Wednesday, July 3, 2013

Female artists from India in spotlight - II

This is the second part of our series in which we track the female artists in spotlight at a recent international auction and those who need to be watched closely from the market point of view:

Nasreen Mohamedi's diary entries during the time these complex works were done let us a very deep insight into the overall thought processes, which motivated her to execute them. Whilst serving as a precursor to a series of gripping geometric paperworks from the mid-1970s onwards, those of the decade ago were an equally critical part of her vast oeuvre.

Zarina’s multi-faceted practice embraces and amalgamates sculpture, architecture, woodcuts etc; tactile in the diverse materials used, packed with meaning yet minimal in its expression. Her preferred media are paper that she manipulates with dexterity (including papier mâché forms), and wood that she carves (the wooden printing blocks).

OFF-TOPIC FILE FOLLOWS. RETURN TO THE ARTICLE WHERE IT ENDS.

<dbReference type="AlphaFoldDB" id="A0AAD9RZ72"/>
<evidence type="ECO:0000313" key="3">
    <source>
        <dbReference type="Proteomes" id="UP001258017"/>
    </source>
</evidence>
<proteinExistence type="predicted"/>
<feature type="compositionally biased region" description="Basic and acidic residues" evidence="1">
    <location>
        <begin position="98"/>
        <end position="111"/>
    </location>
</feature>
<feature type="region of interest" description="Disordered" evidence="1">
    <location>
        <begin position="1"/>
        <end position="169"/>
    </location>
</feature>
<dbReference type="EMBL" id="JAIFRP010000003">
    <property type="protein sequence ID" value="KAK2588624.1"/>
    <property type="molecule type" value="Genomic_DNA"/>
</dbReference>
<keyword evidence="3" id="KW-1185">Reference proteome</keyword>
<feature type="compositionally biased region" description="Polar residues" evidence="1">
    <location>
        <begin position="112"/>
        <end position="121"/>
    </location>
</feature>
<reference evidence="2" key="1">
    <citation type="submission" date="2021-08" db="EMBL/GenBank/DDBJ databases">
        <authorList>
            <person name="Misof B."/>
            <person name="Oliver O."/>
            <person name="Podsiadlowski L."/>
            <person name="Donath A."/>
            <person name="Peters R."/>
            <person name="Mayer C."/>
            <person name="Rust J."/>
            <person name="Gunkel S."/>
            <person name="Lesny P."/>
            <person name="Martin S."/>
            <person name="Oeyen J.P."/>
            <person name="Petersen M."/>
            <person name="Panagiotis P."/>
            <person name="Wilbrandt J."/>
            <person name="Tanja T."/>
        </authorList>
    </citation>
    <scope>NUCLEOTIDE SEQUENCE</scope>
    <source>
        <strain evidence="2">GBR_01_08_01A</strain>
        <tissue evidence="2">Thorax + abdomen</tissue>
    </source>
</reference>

Having trained at the prestigious Munich Art Academy in the '60s, under Expressionists Tony Staedler and Heinrich Kirchner, Meera Mukherjee came back to India, keen to seek her artistic idiom and spontaneous creative expression closer home. She evolved an iconography that was indeed unique. Opposing pulls of mass and movement, vulnerability and strength infuse an intense character into her fascinating figures enhanced by the textural play created by the usage of decorative elements on the surface. Many of her sculptures depicted womenfolk working on and off the field - repairing fishing nets, stitching and toiling away.

Meanwhile, a private collection of Indian court paintings, entitled The Garden of Epics, made £494,625 ($770,131). It was followed by the Arts of India sale which totaled £903,125 ($1,406,165) that included a large selection of fine classical paintings, from 17th century Mughal portraits to Rajput, Pahari and Company school paintings. Fine decorative and courtly objects illustrated the breadth and wealth of Indian art, spanning centuries of the sub-continent’s history. ‘The Garden of Epics –Indian Court Paintings’, a curated selection of forty-five paintings from a private collection, featured rare and important examples of Pahari paintings, together with Rajput and Mughal works.

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